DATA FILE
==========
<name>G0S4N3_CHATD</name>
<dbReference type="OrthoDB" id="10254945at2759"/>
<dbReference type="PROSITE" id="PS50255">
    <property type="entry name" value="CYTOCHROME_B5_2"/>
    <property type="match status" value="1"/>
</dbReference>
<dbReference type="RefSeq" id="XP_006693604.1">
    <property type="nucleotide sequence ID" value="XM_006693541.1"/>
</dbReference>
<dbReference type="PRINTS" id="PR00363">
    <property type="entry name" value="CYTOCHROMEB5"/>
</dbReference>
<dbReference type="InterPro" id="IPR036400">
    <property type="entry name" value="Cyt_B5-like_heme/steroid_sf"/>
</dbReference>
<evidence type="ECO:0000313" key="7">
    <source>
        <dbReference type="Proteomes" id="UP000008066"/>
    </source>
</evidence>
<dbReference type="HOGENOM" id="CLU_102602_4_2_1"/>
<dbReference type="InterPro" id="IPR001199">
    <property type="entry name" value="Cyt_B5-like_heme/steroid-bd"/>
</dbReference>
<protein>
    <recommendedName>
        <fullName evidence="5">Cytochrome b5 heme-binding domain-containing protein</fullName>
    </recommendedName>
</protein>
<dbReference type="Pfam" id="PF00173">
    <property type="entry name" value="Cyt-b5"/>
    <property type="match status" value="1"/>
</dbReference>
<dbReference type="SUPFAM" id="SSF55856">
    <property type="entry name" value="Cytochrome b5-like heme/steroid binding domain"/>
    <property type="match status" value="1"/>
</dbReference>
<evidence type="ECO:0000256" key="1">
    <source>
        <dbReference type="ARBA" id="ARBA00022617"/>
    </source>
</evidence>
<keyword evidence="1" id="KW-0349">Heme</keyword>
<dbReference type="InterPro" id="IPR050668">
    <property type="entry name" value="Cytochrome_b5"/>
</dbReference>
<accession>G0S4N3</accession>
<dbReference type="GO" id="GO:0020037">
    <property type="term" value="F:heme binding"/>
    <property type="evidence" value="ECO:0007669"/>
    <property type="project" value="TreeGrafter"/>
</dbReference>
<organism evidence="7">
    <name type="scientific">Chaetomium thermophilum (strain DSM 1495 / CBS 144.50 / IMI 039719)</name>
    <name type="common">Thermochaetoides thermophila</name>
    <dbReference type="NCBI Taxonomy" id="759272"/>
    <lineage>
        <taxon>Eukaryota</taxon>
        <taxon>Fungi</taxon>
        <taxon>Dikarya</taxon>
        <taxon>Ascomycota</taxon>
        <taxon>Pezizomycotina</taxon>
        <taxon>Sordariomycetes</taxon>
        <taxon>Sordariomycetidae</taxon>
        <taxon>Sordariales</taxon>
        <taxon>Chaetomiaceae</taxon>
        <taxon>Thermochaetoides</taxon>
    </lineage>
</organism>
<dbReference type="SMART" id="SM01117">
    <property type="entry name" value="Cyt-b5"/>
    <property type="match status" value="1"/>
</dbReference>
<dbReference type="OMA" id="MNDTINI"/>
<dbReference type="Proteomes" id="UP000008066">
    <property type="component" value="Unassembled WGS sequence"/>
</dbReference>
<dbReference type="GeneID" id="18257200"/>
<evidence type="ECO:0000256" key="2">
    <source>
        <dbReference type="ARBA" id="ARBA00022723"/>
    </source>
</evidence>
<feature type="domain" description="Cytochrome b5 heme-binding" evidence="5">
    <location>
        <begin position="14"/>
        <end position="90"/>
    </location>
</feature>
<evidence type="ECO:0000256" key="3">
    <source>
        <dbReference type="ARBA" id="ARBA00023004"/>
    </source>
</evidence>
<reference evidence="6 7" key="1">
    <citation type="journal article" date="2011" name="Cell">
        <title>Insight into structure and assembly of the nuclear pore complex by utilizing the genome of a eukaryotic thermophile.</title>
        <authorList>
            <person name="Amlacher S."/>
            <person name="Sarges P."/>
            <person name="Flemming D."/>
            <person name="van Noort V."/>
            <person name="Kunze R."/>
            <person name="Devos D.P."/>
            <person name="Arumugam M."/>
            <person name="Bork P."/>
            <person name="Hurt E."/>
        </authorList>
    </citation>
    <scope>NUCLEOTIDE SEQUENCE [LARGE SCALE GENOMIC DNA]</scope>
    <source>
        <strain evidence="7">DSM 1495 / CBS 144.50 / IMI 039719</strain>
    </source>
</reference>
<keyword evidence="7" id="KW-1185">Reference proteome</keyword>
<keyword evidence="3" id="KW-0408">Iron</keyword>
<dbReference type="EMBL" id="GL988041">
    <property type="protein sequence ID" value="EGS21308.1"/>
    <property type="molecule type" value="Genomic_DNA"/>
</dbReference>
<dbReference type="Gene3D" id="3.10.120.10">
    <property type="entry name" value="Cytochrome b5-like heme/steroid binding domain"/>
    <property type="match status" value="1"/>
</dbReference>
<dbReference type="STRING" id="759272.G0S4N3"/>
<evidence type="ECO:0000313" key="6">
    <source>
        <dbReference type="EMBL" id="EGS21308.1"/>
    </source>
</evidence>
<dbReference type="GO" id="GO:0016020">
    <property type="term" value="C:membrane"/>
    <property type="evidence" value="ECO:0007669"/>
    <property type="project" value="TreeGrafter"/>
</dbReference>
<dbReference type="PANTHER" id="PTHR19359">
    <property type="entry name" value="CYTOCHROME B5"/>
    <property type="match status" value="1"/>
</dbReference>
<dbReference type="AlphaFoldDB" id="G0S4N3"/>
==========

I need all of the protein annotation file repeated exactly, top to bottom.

<name>G0S4N3_CHATD</name>
<dbReference type="OrthoDB" id="10254945at2759"/>
<dbReference type="PROSITE" id="PS50255">
    <property type="entry name" value="CYTOCHROME_B5_2"/>
    <property type="match status" value="1"/>
</dbReference>
<dbReference type="RefSeq" id="XP_006693604.1">
    <property type="nucleotide sequence ID" value="XM_006693541.1"/>
</dbReference>
<dbReference type="PRINTS" id="PR00363">
    <property type="entry name" value="CYTOCHROMEB5"/>
</dbReference>
<dbReference type="InterPro" id="IPR036400">
    <property type="entry name" value="Cyt_B5-like_heme/steroid_sf"/>
</dbReference>
<evidence type="ECO:0000313" key="7">
    <source>
        <dbReference type="Proteomes" id="UP000008066"/>
    </source>
</evidence>
<dbReference type="HOGENOM" id="CLU_102602_4_2_1"/>
<dbReference type="InterPro" id="IPR001199">
    <property type="entry name" value="Cyt_B5-like_heme/steroid-bd"/>
</dbReference>
<protein>
    <recommendedName>
        <fullName evidence="5">Cytochrome b5 heme-binding domain-containing protein</fullName>
    </recommendedName>
</protein>
<dbReference type="Pfam" id="PF00173">
    <property type="entry name" value="Cyt-b5"/>
    <property type="match status" value="1"/>
</dbReference>
<dbReference type="SUPFAM" id="SSF55856">
    <property type="entry name" value="Cytochrome b5-like heme/steroid binding domain"/>
    <property type="match status" value="1"/>
</dbReference>
<evidence type="ECO:0000256" key="1">
    <source>
        <dbReference type="ARBA" id="ARBA00022617"/>
    </source>
</evidence>
<keyword evidence="1" id="KW-0349">Heme</keyword>
<dbReference type="InterPro" id="IPR050668">
    <property type="entry name" value="Cytochrome_b5"/>
</dbReference>
<accession>G0S4N3</accession>
<dbReference type="GO" id="GO:0020037">
    <property type="term" value="F:heme binding"/>
    <property type="evidence" value="ECO:0007669"/>
    <property type="project" value="TreeGrafter"/>
</dbReference>
<organism evidence="7">
    <name type="scientific">Chaetomium thermophilum (strain DSM 1495 / CBS 144.50 / IMI 039719)</name>
    <name type="common">Thermochaetoides thermophila</name>
    <dbReference type="NCBI Taxonomy" id="759272"/>
    <lineage>
        <taxon>Eukaryota</taxon>
        <taxon>Fungi</taxon>
        <taxon>Dikarya</taxon>
        <taxon>Ascomycota</taxon>
        <taxon>Pezizomycotina</taxon>
        <taxon>Sordariomycetes</taxon>
        <taxon>Sordariomycetidae</taxon>
        <taxon>Sordariales</taxon>
        <taxon>Chaetomiaceae</taxon>
        <taxon>Thermochaetoides</taxon>
    </lineage>
</organism>
<dbReference type="SMART" id="SM01117">
    <property type="entry name" value="Cyt-b5"/>
    <property type="match status" value="1"/>
</dbReference>
<dbReference type="OMA" id="MNDTINI"/>
<dbReference type="Proteomes" id="UP000008066">
    <property type="component" value="Unassembled WGS sequence"/>
</dbReference>
<dbReference type="GeneID" id="18257200"/>
<evidence type="ECO:0000256" key="2">
    <source>
        <dbReference type="ARBA" id="ARBA00022723"/>
    </source>
</evidence>
<feature type="domain" description="Cytochrome b5 heme-binding" evidence="5">
    <location>
        <begin position="14"/>
        <end position="90"/>
    </location>
</feature>
<evidence type="ECO:0000256" key="3">
    <source>
        <dbReference type="ARBA" id="ARBA00023004"/>
    </source>
</evidence>
<reference evidence="6 7" key="1">
    <citation type="journal article" date="2011" name="Cell">
        <title>Insight into structure and assembly of the nuclear pore complex by utilizing the genome of a eukaryotic thermophile.</title>
        <authorList>
            <person name="Amlacher S."/>
            <person name="Sarges P."/>
            <person name="Flemming D."/>
            <person name="van Noort V."/>
            <person name="Kunze R."/>
            <person name="Devos D.P."/>
            <person name="Arumugam M."/>
            <person name="Bork P."/>
            <person name="Hurt E."/>
        </authorList>
    </citation>
    <scope>NUCLEOTIDE SEQUENCE [LARGE SCALE GENOMIC DNA]</scope>
    <source>
        <strain evidence="7">DSM 1495 / CBS 144.50 / IMI 039719</strain>
    </source>
</reference>
<keyword evidence="7" id="KW-1185">Reference proteome</keyword>
<keyword evidence="3" id="KW-0408">Iron</keyword>
<dbReference type="EMBL" id="GL988041">
    <property type="protein sequence ID" value="EGS21308.1"/>
    <property type="molecule type" value="Genomic_DNA"/>
</dbReference>
<dbReference type="Gene3D" id="3.10.120.10">
    <property type="entry name" value="Cytochrome b5-like heme/steroid binding domain"/>
    <property type="match status" value="1"/>
</dbReference>
<dbReference type="STRING" id="759272.G0S4N3"/>
<evidence type="ECO:0000313" key="6">
    <source>
        <dbReference type="EMBL" id="EGS21308.1"/>
    </source>
</evidence>
<dbReference type="GO" id="GO:0016020">
    <property type="term" value="C:membrane"/>
    <property type="evidence" value="ECO:0007669"/>
    <property type="project" value="TreeGrafter"/>
</dbReference>
<dbReference type="PANTHER" id="PTHR19359">
    <property type="entry name" value="CYTOCHROME B5"/>
    <property type="match status" value="1"/>
</dbReference>
<dbReference type="AlphaFoldDB" id="G0S4N3"/>